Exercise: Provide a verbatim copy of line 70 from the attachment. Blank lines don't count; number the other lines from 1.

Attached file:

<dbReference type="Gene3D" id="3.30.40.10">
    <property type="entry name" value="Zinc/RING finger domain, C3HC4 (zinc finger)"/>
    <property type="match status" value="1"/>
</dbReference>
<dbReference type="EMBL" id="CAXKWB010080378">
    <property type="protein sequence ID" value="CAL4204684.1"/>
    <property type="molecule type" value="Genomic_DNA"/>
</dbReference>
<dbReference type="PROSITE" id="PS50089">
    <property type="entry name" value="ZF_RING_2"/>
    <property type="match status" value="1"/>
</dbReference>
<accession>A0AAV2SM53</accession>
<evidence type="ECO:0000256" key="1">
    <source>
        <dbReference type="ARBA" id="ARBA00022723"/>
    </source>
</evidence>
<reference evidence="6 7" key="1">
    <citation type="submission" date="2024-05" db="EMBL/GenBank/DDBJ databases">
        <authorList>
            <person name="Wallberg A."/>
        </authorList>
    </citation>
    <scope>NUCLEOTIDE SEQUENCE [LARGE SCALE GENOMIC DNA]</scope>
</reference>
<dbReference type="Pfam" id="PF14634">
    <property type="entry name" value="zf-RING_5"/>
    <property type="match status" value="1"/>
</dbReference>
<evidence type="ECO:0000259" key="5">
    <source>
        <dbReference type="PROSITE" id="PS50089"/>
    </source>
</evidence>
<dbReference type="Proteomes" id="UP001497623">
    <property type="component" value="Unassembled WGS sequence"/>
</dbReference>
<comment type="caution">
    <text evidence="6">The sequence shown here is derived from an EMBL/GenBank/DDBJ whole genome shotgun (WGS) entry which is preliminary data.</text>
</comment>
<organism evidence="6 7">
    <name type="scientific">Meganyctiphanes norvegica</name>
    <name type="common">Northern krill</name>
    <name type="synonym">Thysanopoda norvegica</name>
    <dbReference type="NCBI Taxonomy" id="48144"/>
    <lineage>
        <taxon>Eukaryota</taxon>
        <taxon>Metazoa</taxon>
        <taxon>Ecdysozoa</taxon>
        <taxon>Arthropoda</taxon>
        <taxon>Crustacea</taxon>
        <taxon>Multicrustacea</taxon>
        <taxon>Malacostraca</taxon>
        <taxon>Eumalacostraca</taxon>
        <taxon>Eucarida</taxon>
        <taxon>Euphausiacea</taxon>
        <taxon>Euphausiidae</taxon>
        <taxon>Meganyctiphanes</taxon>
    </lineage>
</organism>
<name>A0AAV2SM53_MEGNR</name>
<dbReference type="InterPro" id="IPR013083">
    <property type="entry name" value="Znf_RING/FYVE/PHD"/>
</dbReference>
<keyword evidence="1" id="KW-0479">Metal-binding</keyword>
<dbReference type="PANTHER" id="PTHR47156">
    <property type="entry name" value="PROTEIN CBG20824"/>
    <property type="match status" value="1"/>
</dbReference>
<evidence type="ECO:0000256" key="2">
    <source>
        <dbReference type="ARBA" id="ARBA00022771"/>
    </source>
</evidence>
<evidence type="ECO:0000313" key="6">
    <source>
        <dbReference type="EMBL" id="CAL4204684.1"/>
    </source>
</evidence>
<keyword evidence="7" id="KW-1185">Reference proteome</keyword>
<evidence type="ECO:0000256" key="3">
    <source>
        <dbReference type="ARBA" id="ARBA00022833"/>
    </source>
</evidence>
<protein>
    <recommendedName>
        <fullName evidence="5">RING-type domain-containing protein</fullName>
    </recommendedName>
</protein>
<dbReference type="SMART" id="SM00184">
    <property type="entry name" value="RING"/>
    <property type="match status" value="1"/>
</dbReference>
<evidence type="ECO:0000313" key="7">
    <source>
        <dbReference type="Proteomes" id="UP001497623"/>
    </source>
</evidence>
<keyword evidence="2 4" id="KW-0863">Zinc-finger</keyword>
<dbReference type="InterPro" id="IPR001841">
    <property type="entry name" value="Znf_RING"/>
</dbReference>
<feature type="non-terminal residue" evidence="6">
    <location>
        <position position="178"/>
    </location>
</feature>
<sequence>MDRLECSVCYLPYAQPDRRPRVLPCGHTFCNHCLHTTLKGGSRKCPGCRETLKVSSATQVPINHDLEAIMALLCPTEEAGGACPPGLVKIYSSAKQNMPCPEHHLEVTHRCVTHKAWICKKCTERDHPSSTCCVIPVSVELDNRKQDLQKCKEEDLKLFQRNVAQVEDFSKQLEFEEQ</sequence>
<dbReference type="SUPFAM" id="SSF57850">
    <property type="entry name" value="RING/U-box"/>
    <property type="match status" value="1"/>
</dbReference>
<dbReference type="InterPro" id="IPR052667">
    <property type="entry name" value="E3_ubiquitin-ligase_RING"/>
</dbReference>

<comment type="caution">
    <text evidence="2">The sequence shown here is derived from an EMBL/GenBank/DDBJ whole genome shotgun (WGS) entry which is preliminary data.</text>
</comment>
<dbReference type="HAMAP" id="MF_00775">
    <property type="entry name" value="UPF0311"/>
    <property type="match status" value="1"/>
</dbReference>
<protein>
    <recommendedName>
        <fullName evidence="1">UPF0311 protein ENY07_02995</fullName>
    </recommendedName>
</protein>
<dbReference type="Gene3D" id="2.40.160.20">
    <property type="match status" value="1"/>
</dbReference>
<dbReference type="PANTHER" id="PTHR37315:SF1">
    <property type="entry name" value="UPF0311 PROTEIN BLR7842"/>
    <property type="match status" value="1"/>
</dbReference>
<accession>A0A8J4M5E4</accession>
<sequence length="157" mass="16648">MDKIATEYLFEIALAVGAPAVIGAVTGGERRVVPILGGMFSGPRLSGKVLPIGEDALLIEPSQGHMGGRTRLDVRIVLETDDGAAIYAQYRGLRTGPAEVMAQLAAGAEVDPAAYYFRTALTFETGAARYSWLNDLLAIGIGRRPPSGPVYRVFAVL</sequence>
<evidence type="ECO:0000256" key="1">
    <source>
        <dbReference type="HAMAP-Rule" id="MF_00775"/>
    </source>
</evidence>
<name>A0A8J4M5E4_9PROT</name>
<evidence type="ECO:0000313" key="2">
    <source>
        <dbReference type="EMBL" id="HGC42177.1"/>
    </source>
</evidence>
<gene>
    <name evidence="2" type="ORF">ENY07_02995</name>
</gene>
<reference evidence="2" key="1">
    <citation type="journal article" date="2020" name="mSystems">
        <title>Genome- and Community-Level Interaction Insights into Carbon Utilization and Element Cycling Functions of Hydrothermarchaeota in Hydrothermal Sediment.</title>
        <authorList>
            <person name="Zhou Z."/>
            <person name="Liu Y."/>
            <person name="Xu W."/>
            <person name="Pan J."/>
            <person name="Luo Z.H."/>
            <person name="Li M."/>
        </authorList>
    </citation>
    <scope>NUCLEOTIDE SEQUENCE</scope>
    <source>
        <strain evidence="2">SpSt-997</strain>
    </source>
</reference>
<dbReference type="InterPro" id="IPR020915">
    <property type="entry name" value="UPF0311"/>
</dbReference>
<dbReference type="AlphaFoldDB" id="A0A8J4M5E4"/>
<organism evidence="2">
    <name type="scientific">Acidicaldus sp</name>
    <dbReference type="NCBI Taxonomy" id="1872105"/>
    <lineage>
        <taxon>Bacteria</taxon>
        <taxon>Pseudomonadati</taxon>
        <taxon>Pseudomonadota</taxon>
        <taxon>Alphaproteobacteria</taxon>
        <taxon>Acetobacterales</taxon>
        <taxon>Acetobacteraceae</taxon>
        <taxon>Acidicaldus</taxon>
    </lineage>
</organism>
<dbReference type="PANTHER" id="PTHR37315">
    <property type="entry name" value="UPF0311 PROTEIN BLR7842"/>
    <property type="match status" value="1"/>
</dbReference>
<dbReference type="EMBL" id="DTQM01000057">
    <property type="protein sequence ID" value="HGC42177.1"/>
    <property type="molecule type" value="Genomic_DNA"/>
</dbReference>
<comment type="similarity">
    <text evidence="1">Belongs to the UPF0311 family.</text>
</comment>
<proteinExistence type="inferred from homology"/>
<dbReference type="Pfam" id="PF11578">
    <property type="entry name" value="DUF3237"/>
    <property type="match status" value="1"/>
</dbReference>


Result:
</dbReference>